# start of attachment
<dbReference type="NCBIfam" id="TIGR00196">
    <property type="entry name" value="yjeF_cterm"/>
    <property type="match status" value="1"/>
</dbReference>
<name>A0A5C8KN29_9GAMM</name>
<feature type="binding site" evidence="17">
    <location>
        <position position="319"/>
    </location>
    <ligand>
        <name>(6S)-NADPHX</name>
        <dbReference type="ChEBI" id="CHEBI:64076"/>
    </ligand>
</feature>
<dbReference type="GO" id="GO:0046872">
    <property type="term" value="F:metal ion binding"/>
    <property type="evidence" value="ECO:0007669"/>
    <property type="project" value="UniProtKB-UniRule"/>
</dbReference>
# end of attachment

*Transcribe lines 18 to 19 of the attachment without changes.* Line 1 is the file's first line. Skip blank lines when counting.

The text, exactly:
    <property type="project" value="UniProtKB-UniRule"/>
</dbReference>